The St. Mary’s Cathedral, located in Tokyo, Japan, was designed by the renowned architect Kenzo Tange and built in 1964. This building was constructed to replace the old wooden cathedral, which was burnt down during wartime. The new cathedral departed from the traditional gothic style, reflecting Tange’s unique approach to architecture that combined Modernist and Metabolist styles.
Tange’s design for St. Mary’s Cathedral is both abstract and symbolic, showcasing his ability to balance seemingly conflicting elements. The exterior of the building is bright and polished, with a sleek and modern look, while the interior is rough and textured, providing a sense of contrast and depth. Despite its abstract and symbolic design, the St. Mary’s Cathedral is a powerful expression of Tange’s vision and one of the most iconic buildings in Tokyo.
St. Mary’s Cathedral Technical Information
- Architects: Kenzo Tange
- Location: 3-6-15 Sekiguchi, Bunkyo-Ku, Tokyo, Japan
- Topics: Modernism, Metabolism, Church
- Construction: Taisei Construction Company
- Client: Roman Catholic Church, Archdioceses of Tokyo
- Area: 2541 sqm
- Height: Cathedral: 39.4 m (129 ft) | Tower: 61.6 m (202 ft)
- Project Year: 1964
- Photographs: © Xia Zhi
After experiencing their grandeur, trying to reach the sky, and their ineffably mystical spaces, I began to imagine new spaces, and I wanted to create them using modern technology.– Kenzo Tange
St. Mary’s Cathedral in Tokyo Photographs
St. Mary’s Cathedral: The Iconic Concrete Structure in Tokyo
The building’s layout is in the form of a cross, from which eight hyperbolic parabolas rise like a contemporary landmark cathedral located in San Francisco, also referred to as St. Mary’s Cathedral.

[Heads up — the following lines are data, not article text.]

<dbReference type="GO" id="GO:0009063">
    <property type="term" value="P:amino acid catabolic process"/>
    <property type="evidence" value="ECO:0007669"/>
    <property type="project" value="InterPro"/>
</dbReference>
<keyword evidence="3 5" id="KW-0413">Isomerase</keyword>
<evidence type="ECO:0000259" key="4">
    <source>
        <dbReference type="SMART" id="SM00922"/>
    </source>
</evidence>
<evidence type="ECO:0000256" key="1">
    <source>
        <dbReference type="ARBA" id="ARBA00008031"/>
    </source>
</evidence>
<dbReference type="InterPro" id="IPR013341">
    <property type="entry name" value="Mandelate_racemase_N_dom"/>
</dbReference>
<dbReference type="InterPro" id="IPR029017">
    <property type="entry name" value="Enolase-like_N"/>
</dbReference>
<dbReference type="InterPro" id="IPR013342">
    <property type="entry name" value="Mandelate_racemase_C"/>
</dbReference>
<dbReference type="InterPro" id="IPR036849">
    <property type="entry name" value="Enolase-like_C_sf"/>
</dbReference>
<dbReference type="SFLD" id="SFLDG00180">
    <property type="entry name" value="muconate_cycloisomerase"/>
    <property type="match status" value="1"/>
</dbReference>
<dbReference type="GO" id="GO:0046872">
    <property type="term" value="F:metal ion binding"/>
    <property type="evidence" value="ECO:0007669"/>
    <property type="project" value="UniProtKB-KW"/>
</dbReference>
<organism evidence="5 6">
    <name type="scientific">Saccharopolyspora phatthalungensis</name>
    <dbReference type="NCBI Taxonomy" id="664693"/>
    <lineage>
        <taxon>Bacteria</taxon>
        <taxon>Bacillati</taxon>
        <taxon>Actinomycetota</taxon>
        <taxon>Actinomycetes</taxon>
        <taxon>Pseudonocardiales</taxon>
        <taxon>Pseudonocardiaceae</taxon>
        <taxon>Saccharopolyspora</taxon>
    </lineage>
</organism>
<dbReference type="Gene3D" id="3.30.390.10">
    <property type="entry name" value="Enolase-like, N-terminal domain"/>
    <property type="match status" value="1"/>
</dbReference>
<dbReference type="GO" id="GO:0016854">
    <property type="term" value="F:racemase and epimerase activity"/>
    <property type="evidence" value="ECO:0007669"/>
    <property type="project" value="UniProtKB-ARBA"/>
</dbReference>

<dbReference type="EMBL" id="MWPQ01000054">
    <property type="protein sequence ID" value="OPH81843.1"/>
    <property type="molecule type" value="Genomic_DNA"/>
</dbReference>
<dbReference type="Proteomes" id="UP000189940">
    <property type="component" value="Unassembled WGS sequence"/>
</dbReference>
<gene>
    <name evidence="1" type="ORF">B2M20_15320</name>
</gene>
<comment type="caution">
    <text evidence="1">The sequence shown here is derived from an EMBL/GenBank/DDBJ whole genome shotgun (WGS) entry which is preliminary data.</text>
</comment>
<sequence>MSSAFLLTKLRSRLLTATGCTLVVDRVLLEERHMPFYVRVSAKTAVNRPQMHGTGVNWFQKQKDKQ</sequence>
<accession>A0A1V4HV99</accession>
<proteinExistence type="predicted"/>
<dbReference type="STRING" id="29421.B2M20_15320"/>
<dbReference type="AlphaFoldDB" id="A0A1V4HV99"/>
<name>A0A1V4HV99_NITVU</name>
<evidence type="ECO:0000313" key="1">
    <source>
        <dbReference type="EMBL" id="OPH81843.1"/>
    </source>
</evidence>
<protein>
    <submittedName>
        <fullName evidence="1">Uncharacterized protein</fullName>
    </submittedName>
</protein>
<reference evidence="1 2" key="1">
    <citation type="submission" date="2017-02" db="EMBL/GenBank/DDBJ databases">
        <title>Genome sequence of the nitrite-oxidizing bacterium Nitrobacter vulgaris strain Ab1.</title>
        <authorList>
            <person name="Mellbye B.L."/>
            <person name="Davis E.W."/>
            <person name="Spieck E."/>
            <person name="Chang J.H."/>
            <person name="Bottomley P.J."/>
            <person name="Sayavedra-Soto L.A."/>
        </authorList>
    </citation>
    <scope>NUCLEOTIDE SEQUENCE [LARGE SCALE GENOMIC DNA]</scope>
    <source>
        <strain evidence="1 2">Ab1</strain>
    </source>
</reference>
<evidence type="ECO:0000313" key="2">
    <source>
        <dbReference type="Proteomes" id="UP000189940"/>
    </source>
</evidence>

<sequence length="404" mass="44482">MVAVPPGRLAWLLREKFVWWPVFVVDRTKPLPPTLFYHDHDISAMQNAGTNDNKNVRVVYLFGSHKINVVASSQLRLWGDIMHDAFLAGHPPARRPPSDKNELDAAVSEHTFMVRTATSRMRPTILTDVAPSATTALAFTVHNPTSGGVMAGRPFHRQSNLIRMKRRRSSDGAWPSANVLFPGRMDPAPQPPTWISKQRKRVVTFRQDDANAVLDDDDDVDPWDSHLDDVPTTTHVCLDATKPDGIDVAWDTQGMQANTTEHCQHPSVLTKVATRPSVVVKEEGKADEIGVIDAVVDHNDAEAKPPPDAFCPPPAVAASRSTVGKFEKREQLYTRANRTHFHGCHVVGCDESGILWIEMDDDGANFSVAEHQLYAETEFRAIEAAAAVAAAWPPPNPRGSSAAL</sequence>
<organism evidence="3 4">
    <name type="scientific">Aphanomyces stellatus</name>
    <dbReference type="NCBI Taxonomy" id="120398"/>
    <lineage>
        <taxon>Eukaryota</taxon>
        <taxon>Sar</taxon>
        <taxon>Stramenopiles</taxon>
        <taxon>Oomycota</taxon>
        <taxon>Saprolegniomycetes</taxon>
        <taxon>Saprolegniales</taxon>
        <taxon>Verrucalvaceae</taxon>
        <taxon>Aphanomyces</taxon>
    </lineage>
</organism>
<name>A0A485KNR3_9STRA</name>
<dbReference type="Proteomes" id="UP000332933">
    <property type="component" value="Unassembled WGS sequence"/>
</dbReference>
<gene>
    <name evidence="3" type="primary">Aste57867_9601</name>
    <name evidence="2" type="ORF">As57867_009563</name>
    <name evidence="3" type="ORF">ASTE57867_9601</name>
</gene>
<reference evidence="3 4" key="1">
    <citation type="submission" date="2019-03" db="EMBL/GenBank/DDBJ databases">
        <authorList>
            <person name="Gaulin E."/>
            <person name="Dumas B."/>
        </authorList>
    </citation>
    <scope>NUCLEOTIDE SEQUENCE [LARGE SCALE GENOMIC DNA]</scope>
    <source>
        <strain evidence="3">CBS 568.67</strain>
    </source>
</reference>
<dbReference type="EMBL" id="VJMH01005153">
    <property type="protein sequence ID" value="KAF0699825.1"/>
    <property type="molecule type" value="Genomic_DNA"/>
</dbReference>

At the same time, the eight walls are roof and walls, enclosing the space and opening to the outside through vertical gaps. The walls are curved hyperbolically to express the tension to the sky and turn the rhomboidal ground floor into a cross at the rooftop.
The layout of the building is in the form of a cross, from which eight hyperbolic parabolas rise like a contemporary landmark cathedral located in San Francisco, also referred to as St. Mary’s Cathedral.
The parabolas open upwards to form a cross of light, which continues vertically along the length of the four facades. Other secondary constructions are added to this rhomboid volume, including the baptistry and baptismal font.
The rectangular shapes contrast with the symbolic character of the cathedral. The bell tower is 61.6 m (202 ft) high, standing a short distance away from the main building. The exterior cladding is made of stainless steel. In 2004 a large organ built by the Italian firm Mascioni was installed.
The sunlight’s reflection on the stainless steel external cladding looks like a shining dress on the hard concrete slabs. Although it is a monochromatic cladding, the curves, and the U-shaped profiles enhance the structure’s dynamicity. It all makes the church an iconic building in the dense urban context of Tokyo.
Tokyo’s St. Mary’s Cathedral Plans
St. Mary’s Cathedral in Tokyo Gallery
About Kenzo Tange
Kenzo Tange (1913 – 2005) was a Japanese architect and winner of the 1987 Pritzker Prize for architecture. He was one of the most significant architects of the 20th century, combining traditional Japanese styles with modernism. His career spanned the entire second half of the twentieth century, producing numerous distinctive buildings. Tange was also an influential patron of the Metabolist movement.
Influenced from an early age by the Swiss modernist Le Corbusier, Tange gained international recognition in 1949 when he won the competition for the Hiroshima Peace Memorial Park design. He was a member of CIAM (Congres Internationaux d’Architecture Moderne) in the 1950s.
His university studies on urbanism put him in an ideal position to handle redevelopment projects after World War II. His ideas were explored in designs for Tokyo and Skopje.